Crime Prevention Tips

Community Crime Prevention Tips - October 2013

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Halloween Safety Pointers for Parents
Halloween may be a fun holiday for kids, but for parents, trick-or-treat time can be a little trickly. Conerns about children's safety - whether they are out in the neighborhood or back home with bountiful bags of goodies - can darken the day more quickly than a black cat. But not to worry! Following a few Halloween safety tips will be a "howling" good time for all.

Consider this: Parents and kids can avoid trick-or-treating troubles entirely by organizing a Halloween costume party with treats, games, contests, music, scary stories, and much more. Make your Halloween party the place to be! Schools, fire stations, libraries, or civic groups in many communities organize "haunted houses" and other festivities for families.

Make Sure Your Kids Dress Up Safely

• Check that the costumes are flame-retardant so the little ones aren't in danger near burning jack-o-lanterns and other fire hazards.

• Keep costumes short to prevent trips, falls, and other bumps in the night.

• Try make-up instead of a mask. Masks can be hot and uncomfortable and, more importatntly, they can obstruct a child's vision - a dangerous thing when kids are crossing streets and going up and down steps.

• Makre sure kids wear light colors or put reflective tape on their costumes.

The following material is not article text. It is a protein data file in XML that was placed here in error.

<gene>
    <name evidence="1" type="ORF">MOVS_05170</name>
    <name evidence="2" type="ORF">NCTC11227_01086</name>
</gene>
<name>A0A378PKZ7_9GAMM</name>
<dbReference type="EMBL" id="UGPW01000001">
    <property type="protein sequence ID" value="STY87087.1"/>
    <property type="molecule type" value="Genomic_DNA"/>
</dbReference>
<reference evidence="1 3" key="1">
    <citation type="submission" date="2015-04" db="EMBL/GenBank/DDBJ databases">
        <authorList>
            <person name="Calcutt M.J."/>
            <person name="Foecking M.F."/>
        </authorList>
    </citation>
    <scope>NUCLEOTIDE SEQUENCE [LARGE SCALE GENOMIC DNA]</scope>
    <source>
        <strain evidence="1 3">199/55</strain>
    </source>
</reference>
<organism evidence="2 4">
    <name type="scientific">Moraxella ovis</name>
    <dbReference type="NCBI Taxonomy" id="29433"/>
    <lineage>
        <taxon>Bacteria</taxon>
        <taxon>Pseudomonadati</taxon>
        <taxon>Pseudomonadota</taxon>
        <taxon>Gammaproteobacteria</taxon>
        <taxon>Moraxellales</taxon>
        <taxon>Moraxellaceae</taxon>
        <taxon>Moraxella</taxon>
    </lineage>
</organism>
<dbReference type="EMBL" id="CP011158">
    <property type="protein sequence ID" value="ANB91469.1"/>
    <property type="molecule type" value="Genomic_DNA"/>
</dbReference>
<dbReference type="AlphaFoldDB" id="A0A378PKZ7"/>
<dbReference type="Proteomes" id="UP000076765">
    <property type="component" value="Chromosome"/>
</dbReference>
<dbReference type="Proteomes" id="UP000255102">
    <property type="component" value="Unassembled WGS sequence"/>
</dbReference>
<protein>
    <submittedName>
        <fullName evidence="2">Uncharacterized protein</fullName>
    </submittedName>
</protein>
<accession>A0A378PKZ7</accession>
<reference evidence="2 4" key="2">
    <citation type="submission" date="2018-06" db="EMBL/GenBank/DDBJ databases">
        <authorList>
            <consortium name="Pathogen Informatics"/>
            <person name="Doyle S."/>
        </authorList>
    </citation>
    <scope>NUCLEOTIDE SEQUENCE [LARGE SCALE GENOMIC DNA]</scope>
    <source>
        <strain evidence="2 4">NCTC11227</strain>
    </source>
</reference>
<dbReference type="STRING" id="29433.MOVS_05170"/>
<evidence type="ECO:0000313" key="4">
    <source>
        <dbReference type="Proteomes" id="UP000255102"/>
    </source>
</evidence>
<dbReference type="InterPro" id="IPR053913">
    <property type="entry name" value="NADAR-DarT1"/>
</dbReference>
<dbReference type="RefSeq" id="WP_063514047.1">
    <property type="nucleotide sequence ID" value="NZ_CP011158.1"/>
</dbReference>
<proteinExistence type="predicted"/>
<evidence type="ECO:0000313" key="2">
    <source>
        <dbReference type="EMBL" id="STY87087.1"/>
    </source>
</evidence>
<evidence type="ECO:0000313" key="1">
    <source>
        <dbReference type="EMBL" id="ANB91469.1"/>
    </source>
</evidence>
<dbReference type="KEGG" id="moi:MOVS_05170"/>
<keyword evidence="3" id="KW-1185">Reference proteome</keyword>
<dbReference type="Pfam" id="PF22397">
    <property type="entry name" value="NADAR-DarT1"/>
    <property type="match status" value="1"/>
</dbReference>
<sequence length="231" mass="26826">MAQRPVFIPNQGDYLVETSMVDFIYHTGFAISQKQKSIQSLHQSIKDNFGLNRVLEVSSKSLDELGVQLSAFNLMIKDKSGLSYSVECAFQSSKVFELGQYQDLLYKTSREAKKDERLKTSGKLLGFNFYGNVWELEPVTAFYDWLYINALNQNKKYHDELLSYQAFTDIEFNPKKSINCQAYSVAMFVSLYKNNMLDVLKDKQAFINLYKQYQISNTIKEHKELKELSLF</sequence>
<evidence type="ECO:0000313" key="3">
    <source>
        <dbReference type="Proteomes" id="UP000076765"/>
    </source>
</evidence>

• Trick-or-treaters always should be in groups so they aren't a tempting target for real-life goblins. Parents should accompany young children.

Make Trick-Or-Treating Trouble Free

• Make sure older kids trick-or-treat with friends. Together, map out a safe route so parents know where they'll be. tell them to stop only at familiar homes where the outside lights are on.

• Try to get your kids to trick-or-treat while it's still light out. If it's dark, make sure someone has a flashlight and pick well-lighted streets.

• Make sure kids know not to enter strangers' cars.


• Kids need to know not to eat their treats until they get home. One way to keep trick-or-treaters from digging in while they're still out is to feed them a meal or substantial snack beforehand.

• Check out all treats at home in a well-lighted place.

• What to eat? Only unopened candies and other treats that are in original wrappers. Don't forget to inspect fruit and homemade goodies for anything suspicious. By all means, remind kids not to eat every-thing at once or they'll be feeling pretty ghoulish for awhile.

Dressed Up and DangerousHalloween blood and gore are harmless stuff for the most part. But sometimes dressing up as a super hero, a scary monster, or an alien from outer space - coupled with the excitement of Halloween - brings out aggressive behavior. Even fake knives, swords, guns, and other costume accessories can urt people. If these objects are part of a child's costume, make sure they are made from cardboard or other flexible materials. Better yet, challenge kids to create costumes that don't need "weapons" to be scary and fun.

Halloween can be a lot of fun for parents and kids alike - if everybody remembers the tricks and the treats of playing it safe.


If you have any questions, please contact Deputy Shawn Brownell at (818) 878-5506.


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